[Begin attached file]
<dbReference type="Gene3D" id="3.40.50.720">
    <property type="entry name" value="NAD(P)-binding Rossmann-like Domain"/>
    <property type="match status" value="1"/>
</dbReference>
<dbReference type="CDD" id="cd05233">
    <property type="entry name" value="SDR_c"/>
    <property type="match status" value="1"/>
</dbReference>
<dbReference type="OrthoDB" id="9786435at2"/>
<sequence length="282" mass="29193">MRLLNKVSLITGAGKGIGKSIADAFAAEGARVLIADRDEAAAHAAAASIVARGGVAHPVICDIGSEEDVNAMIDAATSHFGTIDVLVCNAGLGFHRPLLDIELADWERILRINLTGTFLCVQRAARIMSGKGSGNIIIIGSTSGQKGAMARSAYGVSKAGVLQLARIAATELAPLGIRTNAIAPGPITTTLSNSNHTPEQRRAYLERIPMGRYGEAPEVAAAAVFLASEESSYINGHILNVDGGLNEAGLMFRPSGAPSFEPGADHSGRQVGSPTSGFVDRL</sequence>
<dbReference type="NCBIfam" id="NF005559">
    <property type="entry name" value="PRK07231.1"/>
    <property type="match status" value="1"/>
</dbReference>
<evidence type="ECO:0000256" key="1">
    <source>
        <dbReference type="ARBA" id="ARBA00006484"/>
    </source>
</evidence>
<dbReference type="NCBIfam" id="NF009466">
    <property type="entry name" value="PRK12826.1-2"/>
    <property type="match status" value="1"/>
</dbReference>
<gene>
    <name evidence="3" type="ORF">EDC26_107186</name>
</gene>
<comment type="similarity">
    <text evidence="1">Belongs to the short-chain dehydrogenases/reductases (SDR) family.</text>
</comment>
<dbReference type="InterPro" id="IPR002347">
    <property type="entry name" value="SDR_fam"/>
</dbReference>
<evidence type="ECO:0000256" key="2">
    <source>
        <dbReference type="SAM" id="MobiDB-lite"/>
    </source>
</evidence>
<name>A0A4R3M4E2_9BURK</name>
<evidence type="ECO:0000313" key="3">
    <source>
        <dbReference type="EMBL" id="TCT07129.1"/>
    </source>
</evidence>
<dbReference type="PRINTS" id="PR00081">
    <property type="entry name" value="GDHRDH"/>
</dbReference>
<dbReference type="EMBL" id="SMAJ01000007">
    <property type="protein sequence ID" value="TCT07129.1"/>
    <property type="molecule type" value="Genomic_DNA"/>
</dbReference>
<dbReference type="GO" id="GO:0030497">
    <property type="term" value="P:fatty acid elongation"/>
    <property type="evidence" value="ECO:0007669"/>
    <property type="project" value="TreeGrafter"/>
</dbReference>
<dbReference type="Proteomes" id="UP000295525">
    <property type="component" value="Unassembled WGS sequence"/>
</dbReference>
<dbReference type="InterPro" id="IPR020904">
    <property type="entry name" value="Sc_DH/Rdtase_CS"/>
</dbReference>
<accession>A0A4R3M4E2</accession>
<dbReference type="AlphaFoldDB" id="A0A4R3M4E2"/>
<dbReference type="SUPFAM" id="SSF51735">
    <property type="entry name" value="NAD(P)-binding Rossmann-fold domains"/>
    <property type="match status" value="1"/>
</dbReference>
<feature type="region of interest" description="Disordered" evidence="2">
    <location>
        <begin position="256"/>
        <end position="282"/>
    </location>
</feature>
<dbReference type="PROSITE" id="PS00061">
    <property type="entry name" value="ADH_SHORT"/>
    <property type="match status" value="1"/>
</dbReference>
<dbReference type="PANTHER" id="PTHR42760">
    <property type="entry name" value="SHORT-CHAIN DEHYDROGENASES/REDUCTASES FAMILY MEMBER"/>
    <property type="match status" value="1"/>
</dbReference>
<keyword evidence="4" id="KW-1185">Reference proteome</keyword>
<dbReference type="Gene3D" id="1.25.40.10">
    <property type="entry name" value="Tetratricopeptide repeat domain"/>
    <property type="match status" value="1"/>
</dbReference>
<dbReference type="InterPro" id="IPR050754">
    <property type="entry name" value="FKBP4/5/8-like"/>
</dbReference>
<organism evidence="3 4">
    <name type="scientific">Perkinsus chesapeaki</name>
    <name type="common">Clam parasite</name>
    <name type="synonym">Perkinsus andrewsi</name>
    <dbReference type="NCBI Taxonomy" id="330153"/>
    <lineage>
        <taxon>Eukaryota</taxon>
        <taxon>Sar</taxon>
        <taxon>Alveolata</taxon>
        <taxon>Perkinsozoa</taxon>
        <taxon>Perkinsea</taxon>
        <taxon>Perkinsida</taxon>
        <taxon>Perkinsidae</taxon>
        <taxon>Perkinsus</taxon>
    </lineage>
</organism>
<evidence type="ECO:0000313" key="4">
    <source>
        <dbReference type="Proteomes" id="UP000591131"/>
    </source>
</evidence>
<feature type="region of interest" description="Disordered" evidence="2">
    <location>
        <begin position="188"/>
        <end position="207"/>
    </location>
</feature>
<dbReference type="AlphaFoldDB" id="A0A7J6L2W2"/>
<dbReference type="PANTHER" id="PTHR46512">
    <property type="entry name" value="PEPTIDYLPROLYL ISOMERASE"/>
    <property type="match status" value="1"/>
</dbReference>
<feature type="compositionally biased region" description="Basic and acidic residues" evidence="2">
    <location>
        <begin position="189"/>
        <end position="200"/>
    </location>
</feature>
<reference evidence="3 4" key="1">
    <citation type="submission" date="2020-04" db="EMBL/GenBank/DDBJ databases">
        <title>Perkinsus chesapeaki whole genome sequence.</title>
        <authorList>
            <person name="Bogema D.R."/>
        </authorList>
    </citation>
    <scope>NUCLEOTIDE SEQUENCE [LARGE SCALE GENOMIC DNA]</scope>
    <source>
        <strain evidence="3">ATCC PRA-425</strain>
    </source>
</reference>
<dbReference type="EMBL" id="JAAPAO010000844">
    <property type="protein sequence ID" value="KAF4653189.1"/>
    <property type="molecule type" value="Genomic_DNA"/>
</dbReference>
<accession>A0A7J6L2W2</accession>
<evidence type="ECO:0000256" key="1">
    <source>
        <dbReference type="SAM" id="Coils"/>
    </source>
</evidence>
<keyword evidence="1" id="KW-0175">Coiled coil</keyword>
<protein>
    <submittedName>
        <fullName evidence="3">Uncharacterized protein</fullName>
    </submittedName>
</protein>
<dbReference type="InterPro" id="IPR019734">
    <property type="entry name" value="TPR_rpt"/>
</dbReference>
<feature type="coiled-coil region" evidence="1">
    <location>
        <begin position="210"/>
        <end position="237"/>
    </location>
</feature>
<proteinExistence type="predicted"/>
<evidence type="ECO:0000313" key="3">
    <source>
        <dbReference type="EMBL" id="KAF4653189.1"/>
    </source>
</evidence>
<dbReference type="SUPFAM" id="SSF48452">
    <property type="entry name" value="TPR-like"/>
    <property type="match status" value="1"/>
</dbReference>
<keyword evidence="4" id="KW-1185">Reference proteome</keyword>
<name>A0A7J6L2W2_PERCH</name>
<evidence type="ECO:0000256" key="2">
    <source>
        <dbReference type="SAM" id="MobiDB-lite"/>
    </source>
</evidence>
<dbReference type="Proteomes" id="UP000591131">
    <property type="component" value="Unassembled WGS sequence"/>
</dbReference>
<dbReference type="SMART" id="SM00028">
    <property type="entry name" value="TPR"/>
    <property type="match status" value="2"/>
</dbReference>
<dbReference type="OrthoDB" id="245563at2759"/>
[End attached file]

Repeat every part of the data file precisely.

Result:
<dbReference type="Gene3D" id="3.40.50.720">
    <property type="entry name" value="NAD(P)-binding Rossmann-like Domain"/>
    <property type="match status" value="1"/>
</dbReference>
<dbReference type="CDD" id="cd05233">
    <property type="entry name" value="SDR_c"/>
    <property type="match status" value="1"/>
</dbReference>
<dbReference type="OrthoDB" id="9786435at2"/>
<sequence length="282" mass="29193">MRLLNKVSLITGAGKGIGKSIADAFAAEGARVLIADRDEAAAHAAAASIVARGGVAHPVICDIGSEEDVNAMIDAATSHFGTIDVLVCNAGLGFHRPLLDIELADWERILRINLTGTFLCVQRAARIMSGKGSGNIIIIGSTSGQKGAMARSAYGVSKAGVLQLARIAATELAPLGIRTNAIAPGPITTTLSNSNHTPEQRRAYLERIPMGRYGEAPEVAAAAVFLASEESSYINGHILNVDGGLNEAGLMFRPSGAPSFEPGADHSGRQVGSPTSGFVDRL</sequence>
<dbReference type="NCBIfam" id="NF005559">
    <property type="entry name" value="PRK07231.1"/>
    <property type="match status" value="1"/>
</dbReference>
<evidence type="ECO:0000256" key="1">
    <source>
        <dbReference type="ARBA" id="ARBA00006484"/>
    </source>
</evidence>
<dbReference type="NCBIfam" id="NF009466">
    <property type="entry name" value="PRK12826.1-2"/>
    <property type="match status" value="1"/>
</dbReference>
<gene>
    <name evidence="3" type="ORF">EDC26_107186</name>
</gene>
<comment type="similarity">
    <text evidence="1">Belongs to the short-chain dehydrogenases/reductases (SDR) family.</text>
</comment>
<dbReference type="InterPro" id="IPR002347">
    <property type="entry name" value="SDR_fam"/>
</dbReference>
<evidence type="ECO:0000256" key="2">
    <source>
        <dbReference type="SAM" id="MobiDB-lite"/>
    </source>
</evidence>
<name>A0A4R3M4E2_9BURK</name>
<evidence type="ECO:0000313" key="3">
    <source>
        <dbReference type="EMBL" id="TCT07129.1"/>
    </source>
</evidence>
<dbReference type="PRINTS" id="PR00081">
    <property type="entry name" value="GDHRDH"/>
</dbReference>
<dbReference type="EMBL" id="SMAJ01000007">
    <property type="protein sequence ID" value="TCT07129.1"/>
    <property type="molecule type" value="Genomic_DNA"/>
</dbReference>
<dbReference type="GO" id="GO:0030497">
    <property type="term" value="P:fatty acid elongation"/>
    <property type="evidence" value="ECO:0007669"/>
    <property type="project" value="TreeGrafter"/>
</dbReference>
<dbReference type="Proteomes" id="UP000295525">
    <property type="component" value="Unassembled WGS sequence"/>
</dbReference>
<dbReference type="InterPro" id="IPR020904">
    <property type="entry name" value="Sc_DH/Rdtase_CS"/>
</dbReference>
<accession>A0A4R3M4E2</accession>
<dbReference type="AlphaFoldDB" id="A0A4R3M4E2"/>
<dbReference type="SUPFAM" id="SSF51735">
    <property type="entry name" value="NAD(P)-binding Rossmann-fold domains"/>
    <property type="match status" value="1"/>
</dbReference>
<feature type="region of interest" description="Disordered" evidence="2">
    <location>
        <begin position="256"/>
        <end position="282"/>
    </location>
</feature>
<dbReference type="PROSITE" id="PS00061">
    <property type="entry name" value="ADH_SHORT"/>
    <property type="match status" value="1"/>
</dbReference>
<dbReference type="PANTHER" id="PTHR42760">
    <property type="entry name" value="SHORT-CHAIN DEHYDROGENASES/REDUCTASES FAMILY MEMBER"/>
    <property type="match status" value="1"/>
</dbReference>
<keyword evidence="4" id="KW-1185">Reference proteome</keyword>
<dbReference type="Gene3D" id="1.25.40.10">
    <property type="entry name" value="Tetratricopeptide repeat domain"/>
    <property type="match status" value="1"/>
</dbReference>
<dbReference type="InterPro" id="IPR050754">
    <property type="entry name" value="FKBP4/5/8-like"/>
</dbReference>
<organism evidence="3 4">
    <name type="scientific">Perkinsus chesapeaki</name>
    <name type="common">Clam parasite</name>
    <name type="synonym">Perkinsus andrewsi</name>
    <dbReference type="NCBI Taxonomy" id="330153"/>
    <lineage>
        <taxon>Eukaryota</taxon>
        <taxon>Sar</taxon>
        <taxon>Alveolata</taxon>
        <taxon>Perkinsozoa</taxon>
        <taxon>Perkinsea</taxon>
        <taxon>Perkinsida</taxon>
        <taxon>Perkinsidae</taxon>
        <taxon>Perkinsus</taxon>
    </lineage>
</organism>
<evidence type="ECO:0000313" key="4">
    <source>
        <dbReference type="Proteomes" id="UP000591131"/>
    </source>
</evidence>
<feature type="region of interest" description="Disordered" evidence="2">
    <location>
        <begin position="188"/>
        <end position="207"/>
    </location>
</feature>
<dbReference type="AlphaFoldDB" id="A0A7J6L2W2"/>
<dbReference type="PANTHER" id="PTHR46512">
    <property type="entry name" value="PEPTIDYLPROLYL ISOMERASE"/>
    <property type="match status" value="1"/>
</dbReference>
<feature type="compositionally biased region" description="Basic and acidic residues" evidence="2">
    <location>
        <begin position="189"/>
        <end position="200"/>
    </location>
</feature>
<reference evidence="3 4" key="1">
    <citation type="submission" date="2020-04" db="EMBL/GenBank/DDBJ databases">
        <title>Perkinsus chesapeaki whole genome sequence.</title>
        <authorList>
            <person name="Bogema D.R."/>
        </authorList>
    </citation>
    <scope>NUCLEOTIDE SEQUENCE [LARGE SCALE GENOMIC DNA]</scope>
    <source>
        <strain evidence="3">ATCC PRA-425</strain>
    </source>
</reference>
<dbReference type="EMBL" id="JAAPAO010000844">
    <property type="protein sequence ID" value="KAF4653189.1"/>
    <property type="molecule type" value="Genomic_DNA"/>
</dbReference>
<accession>A0A7J6L2W2</accession>
<evidence type="ECO:0000256" key="1">
    <source>
        <dbReference type="SAM" id="Coils"/>
    </source>
</evidence>
<keyword evidence="1" id="KW-0175">Coiled coil</keyword>
<protein>
    <submittedName>
        <fullName evidence="3">Uncharacterized protein</fullName>
    </submittedName>
</protein>
<dbReference type="InterPro" id="IPR019734">
    <property type="entry name" value="TPR_rpt"/>
</dbReference>
<feature type="coiled-coil region" evidence="1">
    <location>
        <begin position="210"/>
        <end position="237"/>
    </location>
</feature>
<proteinExistence type="predicted"/>
<evidence type="ECO:0000313" key="3">
    <source>
        <dbReference type="EMBL" id="KAF4653189.1"/>
    </source>
</evidence>
<dbReference type="SUPFAM" id="SSF48452">
    <property type="entry name" value="TPR-like"/>
    <property type="match status" value="1"/>
</dbReference>
<keyword evidence="4" id="KW-1185">Reference proteome</keyword>
<name>A0A7J6L2W2_PERCH</name>
<evidence type="ECO:0000256" key="2">
    <source>
        <dbReference type="SAM" id="MobiDB-lite"/>
    </source>
</evidence>
<dbReference type="Proteomes" id="UP000591131">
    <property type="component" value="Unassembled WGS sequence"/>
</dbReference>
<dbReference type="SMART" id="SM00028">
    <property type="entry name" value="TPR"/>
    <property type="match status" value="2"/>
</dbReference>
<dbReference type="OrthoDB" id="245563at2759"/>